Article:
Fundamental Techniques Of Handling People

These are the life lessons from best selling book “How to win friends and influence people” by Dale Carnegie.This is one of the best book to learn effective strategies while dealing with people.

1. Don’t Criticise, Condemn or complain.  

Any fool can criticise, condemn and complain – and most fools do. But it takes character and self-control to be understanding and forgiving.

A great man shows his greatness by the way he treats little men. Instead of condemning people, let’s try to understand them. Let’s try to figure out why they do what they do. That’s a lot more profitable and intriguing than criticism; and it breeds sympathy, tolerance and kindness. To know all is to forgive all. As Dr. Johnson, an english writer said: “God himself, sir, does not propose to judge man until the end of his days.” Why should you and I?

Do you know someone you would like to change and regulate and improve? Good! That is fine. But why not begin on yourself? From a purely selfish standpoint, that is a lot more profitable than trying to improve others – yes, and a lot less dangerous. There is old saying: “Don’t complain about the snow on your neighbour’s roof,” “when your own doorstep is unclean.”

Criticism is futile because it puts a person on the defensive and usually makes him strive to justify himself. Criticism is dangerous, because it wounds a person’s precious pride, hurts his sense of importance, and arouses resentment.

When dealing with people, Remember we are not dealing with creatures of logic. We are dealing with creatures of emotion, creatures bristling with prejudices and motivated by pride and vanity.

Mrs. Lincoln once said “Don’t criticise them; they are just what we would be under similar circumstances.”

2. Give honest and sincere appreciation.

When we are not engaged in thinking about some definite problem, we usually spend about 95 per cent of our time thinking about ourselves. Now, if we stop thinking about ourselves for a while and begin to think of the other person’s good points, we won’t have to resort to flattery so cheap and false that it can be spotted almost before it is out of the mouth.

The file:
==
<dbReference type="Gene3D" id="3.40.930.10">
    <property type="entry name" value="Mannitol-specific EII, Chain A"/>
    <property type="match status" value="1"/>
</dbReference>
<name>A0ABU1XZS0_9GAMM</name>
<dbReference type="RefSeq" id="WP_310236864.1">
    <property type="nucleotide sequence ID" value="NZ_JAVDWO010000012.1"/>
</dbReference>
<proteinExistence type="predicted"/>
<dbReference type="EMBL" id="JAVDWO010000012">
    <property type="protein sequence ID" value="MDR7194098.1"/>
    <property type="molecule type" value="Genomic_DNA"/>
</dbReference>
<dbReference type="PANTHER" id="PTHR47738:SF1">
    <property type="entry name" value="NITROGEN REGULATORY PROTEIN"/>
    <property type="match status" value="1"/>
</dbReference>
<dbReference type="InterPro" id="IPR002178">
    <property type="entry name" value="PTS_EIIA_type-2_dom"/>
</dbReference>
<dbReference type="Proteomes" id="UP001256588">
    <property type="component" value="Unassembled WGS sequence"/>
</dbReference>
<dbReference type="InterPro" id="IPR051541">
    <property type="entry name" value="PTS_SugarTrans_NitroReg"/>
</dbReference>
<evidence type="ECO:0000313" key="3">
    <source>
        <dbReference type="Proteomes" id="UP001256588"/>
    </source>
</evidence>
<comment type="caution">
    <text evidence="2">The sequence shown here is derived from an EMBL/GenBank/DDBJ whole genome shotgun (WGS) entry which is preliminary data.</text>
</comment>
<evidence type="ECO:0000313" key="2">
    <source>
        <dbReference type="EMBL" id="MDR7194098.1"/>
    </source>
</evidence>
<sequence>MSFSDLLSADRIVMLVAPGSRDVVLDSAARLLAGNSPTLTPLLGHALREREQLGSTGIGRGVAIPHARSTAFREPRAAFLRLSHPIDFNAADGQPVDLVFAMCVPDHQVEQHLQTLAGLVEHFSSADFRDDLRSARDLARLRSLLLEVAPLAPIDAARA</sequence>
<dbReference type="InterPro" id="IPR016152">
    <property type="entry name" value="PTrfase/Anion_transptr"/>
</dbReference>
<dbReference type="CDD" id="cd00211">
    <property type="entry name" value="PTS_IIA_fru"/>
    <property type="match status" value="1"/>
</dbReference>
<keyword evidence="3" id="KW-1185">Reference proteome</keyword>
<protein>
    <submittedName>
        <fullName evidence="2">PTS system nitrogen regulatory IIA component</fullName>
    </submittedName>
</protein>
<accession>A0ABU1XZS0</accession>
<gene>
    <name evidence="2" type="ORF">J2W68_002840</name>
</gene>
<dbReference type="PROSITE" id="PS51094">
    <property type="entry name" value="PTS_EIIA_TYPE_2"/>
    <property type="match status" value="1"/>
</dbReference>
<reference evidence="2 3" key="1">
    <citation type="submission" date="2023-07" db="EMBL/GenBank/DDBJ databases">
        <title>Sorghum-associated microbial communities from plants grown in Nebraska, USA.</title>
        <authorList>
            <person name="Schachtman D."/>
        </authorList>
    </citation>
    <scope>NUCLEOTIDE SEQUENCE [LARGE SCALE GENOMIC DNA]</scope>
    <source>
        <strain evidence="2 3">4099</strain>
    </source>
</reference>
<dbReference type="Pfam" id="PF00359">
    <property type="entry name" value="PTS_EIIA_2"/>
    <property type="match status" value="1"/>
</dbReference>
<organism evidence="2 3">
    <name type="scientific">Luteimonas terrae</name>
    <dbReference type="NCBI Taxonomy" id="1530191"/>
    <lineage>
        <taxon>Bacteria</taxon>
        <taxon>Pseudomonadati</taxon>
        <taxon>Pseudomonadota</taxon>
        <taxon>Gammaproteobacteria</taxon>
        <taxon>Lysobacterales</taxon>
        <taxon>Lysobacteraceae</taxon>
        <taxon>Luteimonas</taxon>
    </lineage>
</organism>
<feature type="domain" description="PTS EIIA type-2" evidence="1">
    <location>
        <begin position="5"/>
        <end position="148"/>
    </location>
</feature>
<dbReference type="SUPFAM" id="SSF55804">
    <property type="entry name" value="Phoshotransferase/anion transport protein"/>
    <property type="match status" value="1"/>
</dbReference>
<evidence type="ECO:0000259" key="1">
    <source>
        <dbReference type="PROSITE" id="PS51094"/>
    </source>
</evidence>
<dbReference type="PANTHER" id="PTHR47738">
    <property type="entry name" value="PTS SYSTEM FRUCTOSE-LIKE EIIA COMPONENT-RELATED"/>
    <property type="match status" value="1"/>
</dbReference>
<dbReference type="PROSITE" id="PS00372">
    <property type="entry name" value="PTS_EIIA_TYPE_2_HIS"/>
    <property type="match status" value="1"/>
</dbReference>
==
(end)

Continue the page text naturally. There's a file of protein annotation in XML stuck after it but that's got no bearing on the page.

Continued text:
The difference between appreciation and flattery? That is simple. One is sincere and the other insincere. One comes from the heart out; the other from the teeth out. One is unselfish; the other selfish. One is universally admired; the other universally condemned.

One of the most neglected virtues of our daily existence is appreciation. Somehow, we neglect to praise our friends and family when they brings happiness to us, and when talking about parenting, many people fail to encourage their children when they first succeed in baking a cake or building a birdhouse. Nothing pleases children more than this kind of parental interest and approval. The next time you enjoy delicious soup at the restaurant, send word to the chef that it was excellently prepared, and when a tired salesperson shows you unusual courtesy, please mention it.

Cease thinking of our accomplishments, our wants.Try to figure out the other person’s good points. Then forget flattery. Give honest, sincere appreciation. Do this and people will cherish your words and treasure them and repeat them over a lifetime – repeat them years after you have forgotten them.

When a study was made a few years ago on runaway wives, what do you think was discovered to be the main reason wives ran away? It was “lack of appreciation.” And I’d bet that a similar study made of runaway husbands would come out the same way. Many people often take their spouses so much for granted that they never let them know we appreciate them.

People sometimes became invalids in order to win sympathy and attention, and get a feeling of importance.

3. Arouse in the other person an eager want.

He who can do this has the whole world with him. He who cannot walks a lonely way.

The world is full of people who are grabbing and self-seeking. So the rare individual who unselfishly tries to serve others has an enormous advantage.

“If there is any one secret of success,” said Henry Ford, “it lies in the ability to get the other person’s point of view and see things from that person’s angle as well as from your own.”

So the only way on earth to influence other people is to talk about what they want and show them how to get it. Remember that tomorrow when you are trying to get somebody to do something. If, for example, you don’t want your children to smoke, don’t preach at them, and don’t talk about what you want; but show them that cigarettes may keep them from making the basketball team or winning the hundred-yard dash. This is a good thing to remember regardless of whether you are dealing with children or calves or chimpanzees.

Let us know about what do you do to handle people in the comments section below.

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